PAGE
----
All the words of great naturalist writers rang through my thoughts. I realized I was not striking rough camp in the wilderness, but I did feel I was going, as Henry David Thoreau wrote, “to learn to reawaken and keep ourselves awake, not by mechanical aids, but by an infinite expectation of the dawn.” I was looking forward to expertly led walks, lectures, expeditions and good old camp camaraderie, grown-up style. I had no idea how truly unprepared I was to have my expectations surpassed.

The hilly terrain, light fog and sea air welcomed me to the dip from the mainland to the boat dock. As my bags were loaded onto the transport boat, I received my name tag and peered through a scope at my first life bird of the stay, a Black Guillemot, calmly bobbing among the lobster trap buoys.

Minutes later the first arriving group of campers boarded the Puffin IV only to disembark a few hundred yards away. Sheets and towels all around and we tramped off to various accommodations, mine being the distant Crows’ Nest, an open cabin slowly filling with single women.

After our first of many fresh, homemade dinners, all 43 campers were immersed in our first activity: preparing various rockweeds to be pressed onto watercolor paper, cooking down some to thicken vanilla pudding, adding some to cucumber for seaweed salad.

Over the next few days, we walked a bird trail originally taken by Hog Island’s first ornithology teacher, Roger Tory Peterson; I tried to feel his painterly empathy with the nesting Eastern Kingbird, the flitting Ruby Throated Hummingbird. I imagined the osprey we saw were descendants of those saved by Rachel Carson’s Silent Spring, her wake-up call to the effects of DDT. We hiked to a cabin where Mabel Loomis Todd worked on the first three editions of poems by her Amherst neighbor, Emily Dickinson. I never stopped seeing, from Harris’ Checkerspot butterflies, to the little cone middens of buzzy red squirrels.

All in all, we spent the week watching birds, or rather looking for them, at 6 each morning, hearing all five of the breeding warblers on the island and seeing many of them: Black Throated Green, Blackburnian, Yellow-Rumped, Northern Parula, and Magnolia. We climbed rocky shores and waded in the bay to find fish, crabs, mussels, dogwhelk and periwinkles. We learned about butterfly mimicy, the migration of monarchs and our human way of tagging and tracking their yearly orange streams north and south. We devoured cookies hot from the oven after standing in fields catching and identifying insects, examining frogs and young eels from the far-off Sargasso Sea.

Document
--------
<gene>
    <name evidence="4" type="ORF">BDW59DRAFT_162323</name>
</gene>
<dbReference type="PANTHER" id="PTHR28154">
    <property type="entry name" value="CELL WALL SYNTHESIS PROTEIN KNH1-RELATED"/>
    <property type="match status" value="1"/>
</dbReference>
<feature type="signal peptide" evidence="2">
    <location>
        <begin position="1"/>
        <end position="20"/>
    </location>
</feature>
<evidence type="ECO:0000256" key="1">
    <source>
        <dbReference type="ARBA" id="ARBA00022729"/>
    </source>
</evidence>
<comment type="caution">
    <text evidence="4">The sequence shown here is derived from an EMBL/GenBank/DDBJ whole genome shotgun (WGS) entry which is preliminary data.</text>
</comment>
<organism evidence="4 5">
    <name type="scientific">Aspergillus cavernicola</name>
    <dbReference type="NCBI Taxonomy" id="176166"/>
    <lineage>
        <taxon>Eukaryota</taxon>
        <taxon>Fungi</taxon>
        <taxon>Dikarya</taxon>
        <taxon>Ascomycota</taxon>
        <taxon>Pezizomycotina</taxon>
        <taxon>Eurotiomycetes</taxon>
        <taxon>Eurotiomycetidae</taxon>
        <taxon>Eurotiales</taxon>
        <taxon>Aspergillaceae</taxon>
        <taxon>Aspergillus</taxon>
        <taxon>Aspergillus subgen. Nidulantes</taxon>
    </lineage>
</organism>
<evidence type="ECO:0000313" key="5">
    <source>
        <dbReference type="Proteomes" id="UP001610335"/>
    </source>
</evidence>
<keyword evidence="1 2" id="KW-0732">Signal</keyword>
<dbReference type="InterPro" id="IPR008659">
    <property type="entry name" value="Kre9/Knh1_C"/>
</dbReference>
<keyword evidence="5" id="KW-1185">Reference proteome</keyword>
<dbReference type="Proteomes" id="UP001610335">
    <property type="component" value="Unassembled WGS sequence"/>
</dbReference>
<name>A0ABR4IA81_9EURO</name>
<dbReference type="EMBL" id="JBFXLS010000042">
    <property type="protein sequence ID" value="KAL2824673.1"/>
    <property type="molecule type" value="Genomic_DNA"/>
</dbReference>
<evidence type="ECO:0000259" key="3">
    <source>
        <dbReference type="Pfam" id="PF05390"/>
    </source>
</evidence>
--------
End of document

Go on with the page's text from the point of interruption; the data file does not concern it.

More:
We learned the significance of each cup of coffee, its relation to the Amazon Rainforest and the wintering grounds of so many of our own summering warblers and other passerines. We boated through Muscongus Bay to visit the now-famous Eastern Egg Rock, an eight-acre island where Atlantic Puffins have been re-introduced to nest by pioneering Steve Kress and his team of steadfast workers.

We watched the sun slipping down over what Maine writer Sarah Orne Jewett called The Country of Pointer Firs.

On our last night, drinking wine and eating lobster, we stood around on the still-wet grass and watched the sun slipping down over what Maine writer Sarah Orne Jewett called The Country of the Pointed Firs in her famous novel. We had become quite a talkative, chummy crew, from the 20-somethings who worked as Park Naturalists, to the Moms taking some time for themselves, to the couples enjoying a learning vacation. One couple was even there as a gift from their children and grandchildren, celebrating their 60th wedding anniversary.

We had come from Florida, Connecticut, Washington state, Ohio, New York, from jobs, from families, from houses with the demands of daily duty. Some of us had never seen a warbler, some could bird by ear, some hated bugs, some willingly placed butterflies on our noses. But no matter our starting place, together, we learned so much from phenomenal instructors who never failed to inspire.